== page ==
The Walther P99 is a pistol that has always intrigued me. Part of the fascination comes from the fact that James Bond upgraded from the traditional PPK to the P99 in Tomorrow Never Dies. I’ve covered the P99 slightly on this blog (here, here, and here). The P99 was recently upgraded to the PPQ, and it appears that Walther took my advice on integrating some of the FB Radom enhancements to the pistol. Okay, so I can’t exactly take credit for the new pistol design. I am happy, however, that Walther has done something to upgrade the pistol.
Introduced in 1997, the P99 never really reached widespread market success in the US. I don’t really know why. One reason could be Glock’s dominance in police market. Another could be that the Assault Weapons Ban limited the P99’s 16 round 9mm magazine to 10 rounds. However, the number one obstacle in Walther’s growth in the US market is Walther’s US strategic partner – Smith & Wesson.
Losing market share and a court battle to Glock, S&W was looking for a change in their polymer pistol line up. The Sigma had been, and still is, a disaster. I’m not really sure why S&W still manufactures them, except to stay in the budget pistol business. Anyway, in 1999 Smith & Wesson entered into a strategic partnership with Walther to “distribute Walther branded firearms and accessories in the United States.”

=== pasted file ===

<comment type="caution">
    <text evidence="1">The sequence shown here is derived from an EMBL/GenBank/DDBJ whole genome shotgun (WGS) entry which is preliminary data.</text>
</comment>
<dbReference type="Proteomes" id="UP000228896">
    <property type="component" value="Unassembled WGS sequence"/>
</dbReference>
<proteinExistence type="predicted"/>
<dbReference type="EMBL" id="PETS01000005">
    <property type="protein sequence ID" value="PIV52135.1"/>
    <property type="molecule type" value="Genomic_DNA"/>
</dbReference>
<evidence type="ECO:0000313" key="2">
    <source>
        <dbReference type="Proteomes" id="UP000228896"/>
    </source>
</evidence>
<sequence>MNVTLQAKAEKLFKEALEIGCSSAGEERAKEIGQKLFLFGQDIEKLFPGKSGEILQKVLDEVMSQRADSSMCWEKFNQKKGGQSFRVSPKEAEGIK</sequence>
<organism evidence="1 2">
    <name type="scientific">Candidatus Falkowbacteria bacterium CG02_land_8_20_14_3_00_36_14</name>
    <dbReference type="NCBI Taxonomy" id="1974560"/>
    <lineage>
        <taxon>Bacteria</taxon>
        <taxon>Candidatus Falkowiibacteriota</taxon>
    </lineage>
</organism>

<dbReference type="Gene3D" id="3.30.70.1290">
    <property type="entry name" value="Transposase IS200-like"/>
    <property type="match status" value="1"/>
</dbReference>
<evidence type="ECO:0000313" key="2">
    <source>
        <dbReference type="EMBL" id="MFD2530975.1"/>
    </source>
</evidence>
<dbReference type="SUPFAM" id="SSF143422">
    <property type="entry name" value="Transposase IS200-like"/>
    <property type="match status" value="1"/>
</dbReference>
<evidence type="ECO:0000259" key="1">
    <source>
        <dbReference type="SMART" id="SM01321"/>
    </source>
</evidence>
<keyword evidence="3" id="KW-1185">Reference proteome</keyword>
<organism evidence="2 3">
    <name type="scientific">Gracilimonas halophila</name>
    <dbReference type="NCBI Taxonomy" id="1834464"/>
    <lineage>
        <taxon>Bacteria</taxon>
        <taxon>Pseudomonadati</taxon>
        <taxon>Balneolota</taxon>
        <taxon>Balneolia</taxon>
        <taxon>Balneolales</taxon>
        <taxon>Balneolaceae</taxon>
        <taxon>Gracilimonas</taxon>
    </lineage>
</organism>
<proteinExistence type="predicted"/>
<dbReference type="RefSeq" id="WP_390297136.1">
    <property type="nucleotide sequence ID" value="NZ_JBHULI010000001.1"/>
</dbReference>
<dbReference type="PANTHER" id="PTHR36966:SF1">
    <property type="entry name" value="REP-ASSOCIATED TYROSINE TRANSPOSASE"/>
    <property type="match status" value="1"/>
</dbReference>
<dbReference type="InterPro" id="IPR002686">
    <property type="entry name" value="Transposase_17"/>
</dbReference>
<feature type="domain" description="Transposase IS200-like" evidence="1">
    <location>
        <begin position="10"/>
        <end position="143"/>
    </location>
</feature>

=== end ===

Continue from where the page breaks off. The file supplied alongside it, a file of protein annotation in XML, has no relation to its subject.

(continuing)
Thus, the P99 was introduced to the States and S&W was able to produce another company’s plastic auto pistol design, while this time avoiding the court battle. Conveniently, the SW99 was priced below the P99 and was available not only in 9mm and .40S&W, but in .45 ACP as well.
In 2005, Walther had fallen way behind in the civilian polymer pistol arms race. Glock was well into their 3rd gen pistols. Springfield Armory had found huge market success with the XD. And Smith & Wesson dropped a bomb – the M&P. Walther’s strategic partner had finally developed their own polymer pistol.
Now, six years later, Walther has released an updated version of their pistol. Will it gain market success in the United States? I’m not sure and I have a few concerns. When was the last time you saw an advertisement for the P99 or the PPQ? Walther just doesn’t market to American gun owners the way that Glock, Springfield Armory, and Smith & Wesson do. Taurus markets their guns better than Walther.
There is also a HUGE conflict of interest with Walther’s strategic partner. No matter how superior S&W thinks the M&P is to the PPQ, the PPQ may not be marketed aggressively or priced competitively. Also, you probably won’t see the PPQ in any of the gun games, though competitive shooting might help the PPQ gain some notoriety in the industry (the PPQ is roughly the size of a Glock 19, so a Long Slide version would need to be released). Until these things start happening, the PPQ will continue to be dismissed within the American shooting industry.
What I’d really like to see is Todd G. at pistol-training.com do to the PPQ what he’s done to the HK45, the M&P, the HK P30, and the Gen 4 Glock 17. Put it through the paces and see how it stacks up to these other firearms. If it doesn’t stack up well then the industry can continue to ignore it. However, if it performs admirably, maybe Walther should rethink its strategic partnership with Smith & Wesson.